The third way AI can attract talent is by helping newcomers optimize their impact within months versus having to invest years in traditional training. AI-generated recommendations can come with explanations that show how they were arrived at. This gives the user confidence in the recommendation. It also provides the user with guidance to accelerate overall mastery of the domain.

Adjusters can generate their own insights and recommendations, looking at the various factors in the claim, then compare those against the AI-generated answers, giving the adjusters a ready-made feedback loop to train themselves over time. Newbies can play this “guessing game” until they get enough right answers to start taking action on real claims. They’ll, of course, need training from experienced colleagues, but this approach can get them up to speed faster.

Claims professionals can set themselves up well for future changes by playing up their familiarity with AI. Insurers can emphasize the AI fluency that adjusters will gain from specific roles. Adjusters can increasingly reference AI strengths on their resumes. Technically inclined claims professionals can shift all the way into business intelligence, machine learning or data engineering tracks, which are among the fastest-growing in the entire economy, according to LinkedIn. Claims operations end up with an increased flow of talent and a strengthened internal mobility program that they can showcase to new candidates.

See also: Transforming the Claims Space

The adjuster recruiting challenge didn’t appear overnight and will take years to overcome. But AI is clearly one way smart firms can accelerate progress and stand out to attract a new generation of insurance professionals.

As first published in PropertyCasualty360.

How AI Powers Customer Contacts

For insurance carriers, customer retention relies on trusted communication between the company and its customers—often by way of representatives like brokers and agents. Developing and maintaining that trust depends heavily on the quality of policyholder communications: knowing and understanding your customers and presenting your brand in such a way that customers feel they know and understand you. While this seems a simple concept, in this era of digital communications it requires—and customers expect—the intimacy of personal interaction distributed through sophisticated and varied media channels and devices.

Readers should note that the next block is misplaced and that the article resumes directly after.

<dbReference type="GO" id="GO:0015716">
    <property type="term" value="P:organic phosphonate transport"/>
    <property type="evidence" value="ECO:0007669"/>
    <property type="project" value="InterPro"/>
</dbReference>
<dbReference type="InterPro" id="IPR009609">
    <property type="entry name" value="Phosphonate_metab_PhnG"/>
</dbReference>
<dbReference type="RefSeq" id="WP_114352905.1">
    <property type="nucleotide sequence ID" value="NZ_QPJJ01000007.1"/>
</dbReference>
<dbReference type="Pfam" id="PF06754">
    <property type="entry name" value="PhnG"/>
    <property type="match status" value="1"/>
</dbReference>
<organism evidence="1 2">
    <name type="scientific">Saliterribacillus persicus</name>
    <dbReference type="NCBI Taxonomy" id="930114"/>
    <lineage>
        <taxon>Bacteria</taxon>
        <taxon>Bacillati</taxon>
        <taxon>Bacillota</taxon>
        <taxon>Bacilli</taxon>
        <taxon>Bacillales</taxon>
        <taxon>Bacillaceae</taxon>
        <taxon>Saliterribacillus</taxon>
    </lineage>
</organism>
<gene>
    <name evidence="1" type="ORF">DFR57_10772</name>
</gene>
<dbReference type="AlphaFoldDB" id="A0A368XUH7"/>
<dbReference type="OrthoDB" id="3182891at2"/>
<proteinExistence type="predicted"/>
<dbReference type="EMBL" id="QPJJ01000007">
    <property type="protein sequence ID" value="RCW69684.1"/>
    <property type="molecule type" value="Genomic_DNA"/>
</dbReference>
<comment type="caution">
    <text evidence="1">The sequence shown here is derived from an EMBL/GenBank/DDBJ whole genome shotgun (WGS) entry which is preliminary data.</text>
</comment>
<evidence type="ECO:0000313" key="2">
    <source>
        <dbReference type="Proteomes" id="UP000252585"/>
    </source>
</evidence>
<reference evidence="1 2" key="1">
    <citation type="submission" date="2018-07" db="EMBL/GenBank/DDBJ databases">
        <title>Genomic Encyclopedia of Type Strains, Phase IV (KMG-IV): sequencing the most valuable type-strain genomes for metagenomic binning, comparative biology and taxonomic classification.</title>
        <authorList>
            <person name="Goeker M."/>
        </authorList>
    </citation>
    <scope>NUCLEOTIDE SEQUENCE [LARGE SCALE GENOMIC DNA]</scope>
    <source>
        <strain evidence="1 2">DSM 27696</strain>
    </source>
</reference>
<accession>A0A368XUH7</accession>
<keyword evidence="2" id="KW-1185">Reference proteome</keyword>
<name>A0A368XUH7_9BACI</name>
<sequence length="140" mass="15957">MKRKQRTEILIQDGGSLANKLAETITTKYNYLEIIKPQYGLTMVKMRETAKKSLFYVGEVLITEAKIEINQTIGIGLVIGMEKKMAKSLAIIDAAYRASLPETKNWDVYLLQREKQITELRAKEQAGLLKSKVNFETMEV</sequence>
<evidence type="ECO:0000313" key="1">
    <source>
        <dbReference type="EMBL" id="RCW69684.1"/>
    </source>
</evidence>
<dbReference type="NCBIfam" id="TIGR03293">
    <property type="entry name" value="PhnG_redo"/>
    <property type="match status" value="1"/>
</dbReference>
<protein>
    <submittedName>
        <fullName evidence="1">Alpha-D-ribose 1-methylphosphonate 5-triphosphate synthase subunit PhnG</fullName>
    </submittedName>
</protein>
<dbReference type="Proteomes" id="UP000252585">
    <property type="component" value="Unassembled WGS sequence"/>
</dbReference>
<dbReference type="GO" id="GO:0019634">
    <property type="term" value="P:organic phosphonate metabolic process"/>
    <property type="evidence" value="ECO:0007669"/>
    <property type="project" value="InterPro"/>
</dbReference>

The customer communication management (CCM) systems that many insurers employ today are able to create communications to be delivered via the various channels that customers prefer. However, modern CCM systems are capable of even more personalized and relevant interactions. And there’s the problem: Many insurers have been in business long enough to experience evolving generations of communications systems. This has resulted in valuable content and customer communications being stored in various silos throughout the organization—one for marketing, another for billing, another for claims and so on—and often in near-obsolete formats or systems. 

For customer service representatives, claims adjusters, brokers or agents, finding the right template can be problematic and time-consuming. Then, creating an appropriate response with approved content is yet another hurdle. Ideally, every insurer today should have a CCM system that is able to draw on the accumulation of content from customer communications from all internal departments, then assist business users in using that information to create a fitting response. If that is not possible in your organization, a more robust CCM system needs to become a priority for the sake of your staff and to satisfy increasing customer expectations. 

Moving to a better system

If the necessary content and customer information required for a new CCM system are still housed in disparate silos and legacy systems, the question becomes, where do you begin? When considering migrating to a modern CCM system, we recommend starting with a communications assessment to get a realistic idea of the scope of the task you’re undertaking. Consider the volume of the materials you have, where they are located in your organization—again, they may be distributed among several departments and systems—and your priorities. What will your future omni-channel customer experience look like? This understanding will help determine what kind of CCM system best suits your requirements, the plan needed for migrating to a new system and the costs involved.